While Donald Trump has been a friend to gun owners, his administration has a more complicated relationship with gun makers, who have watched their stock values fall since he took office. But in the hours following a mass shooting in Las Vegas that killed at least 58 people and sent more than 500 to local hospitals, the “Trump effect” on gun stocks seemed to have been broken.  Monday morning, gun stocks heated up in response to the worst mass shooting in modern U.S. history.

Shares of Sturm, Ruger & Company (RGR), America’s largest firearm manufacturer, were up four and a half percent in early trading on Monday. Shares of American Outdoor Brands (AOBC), the owner of Smith & Wesson,  were up five percent. However, by the end of the business day on Monday, the stocks had fallen from their morning highs: Sturm shares were up three and a half percent on the day, while American Outdoor shares were just a .25 percent above their opening price.

Shares of those two companies t were mostly flat for the first nine months of the year despite a bull run in the larger stock market and large gains under the administration of Barack Obama. Gun sales typically rise when gun owners believe that new regulations might limit their ability to purchase firearms, which was a fear many shared under Obama, a fear stoked by groups like the NRA, which spent $15 million on ads attacking Obama during the 2012 election cycle.

Las Vegas Shooting Celebrities have taken to social media to express heartbreak, anger, and inform fans of their own safety, after a mass shooting at the Route 91 Harvest festival concert in Las Vegas, Nevada on Oct. 2, 2017. Pictured is a scene of the aftermath following the shooting. Photo: Getty Images

“Mr. Obama is the best gun salesman on the planet,” money manager Louis Navellier, chairman of the Reno, Nevada investment firm Navellier & Associates , told CNBC in January 2016. Trump is no such gun salesman. Background checks related to firearms purchases have tumbled under Trump. In April, he became the first sitting president since Ronald Reagan to speak at the National Rifle Association's annual leadership forum and told the group, which endorsed him during last year’s presidential run, it has “a true friend and champion in the White House.” With no threat of a regulatory crackdown, it would seem gun owners don’t feel the need to add to their stockpiles.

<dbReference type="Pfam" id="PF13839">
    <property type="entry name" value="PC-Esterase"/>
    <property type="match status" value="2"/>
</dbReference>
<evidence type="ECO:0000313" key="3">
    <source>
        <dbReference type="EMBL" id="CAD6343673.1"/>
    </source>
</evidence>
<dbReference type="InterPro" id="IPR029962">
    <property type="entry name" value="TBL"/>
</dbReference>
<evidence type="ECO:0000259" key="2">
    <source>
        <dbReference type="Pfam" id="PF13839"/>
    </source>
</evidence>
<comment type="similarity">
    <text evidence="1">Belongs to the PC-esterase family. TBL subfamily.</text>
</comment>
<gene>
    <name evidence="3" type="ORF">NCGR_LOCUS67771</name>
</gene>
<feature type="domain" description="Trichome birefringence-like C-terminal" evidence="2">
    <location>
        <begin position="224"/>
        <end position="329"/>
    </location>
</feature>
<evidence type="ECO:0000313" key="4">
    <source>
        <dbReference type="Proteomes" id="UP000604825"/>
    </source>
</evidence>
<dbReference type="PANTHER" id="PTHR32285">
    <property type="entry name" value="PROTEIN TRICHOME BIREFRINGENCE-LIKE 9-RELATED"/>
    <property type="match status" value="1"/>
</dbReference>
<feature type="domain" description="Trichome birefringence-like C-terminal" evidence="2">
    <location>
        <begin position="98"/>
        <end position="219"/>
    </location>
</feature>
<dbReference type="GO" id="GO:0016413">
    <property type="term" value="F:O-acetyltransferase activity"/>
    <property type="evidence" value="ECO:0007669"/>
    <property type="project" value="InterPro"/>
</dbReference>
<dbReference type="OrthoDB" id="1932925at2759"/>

Fears of regulatory restrictions are greatest after a mass shooting, when calls for greater gun control are typically loudest. Those fears can spook investors as well as gun owners: In the immediate aftermath of the 2012 mass shooting at Sandy Hook elementary in Newtown, Connecticut, gun stocks actually plummeted. But then, as guns were purchased in fear of a regulatory crackdown, gun stocks begin to heat up. As it became clear no major legislative response was going to follow the shooting, gun stocks continued to soar. A year later, people who bought stocks in the two largest gun manufacturers after Sandy Hook were sitting on profits of between 60 to 80 percent.

In the years since Sandy Hook, investors no longer fear mass shootings will provoke a government response. After a massacre at the Pulse nightclub in Orlando last year, which was the worst mass shooting in U.S. history until Sunday, stocks immediately rose between eight and 10 percent. On Monday, stocks soared even though the prospect of a government response under a Republican controlled Congress and White House seemed unlikely. Investors may be betting on a fear that, under Trump, no longer exists.



Update: 6:20 p.m. EST - This story was updated to include share prices at the close of U.S. stock markets.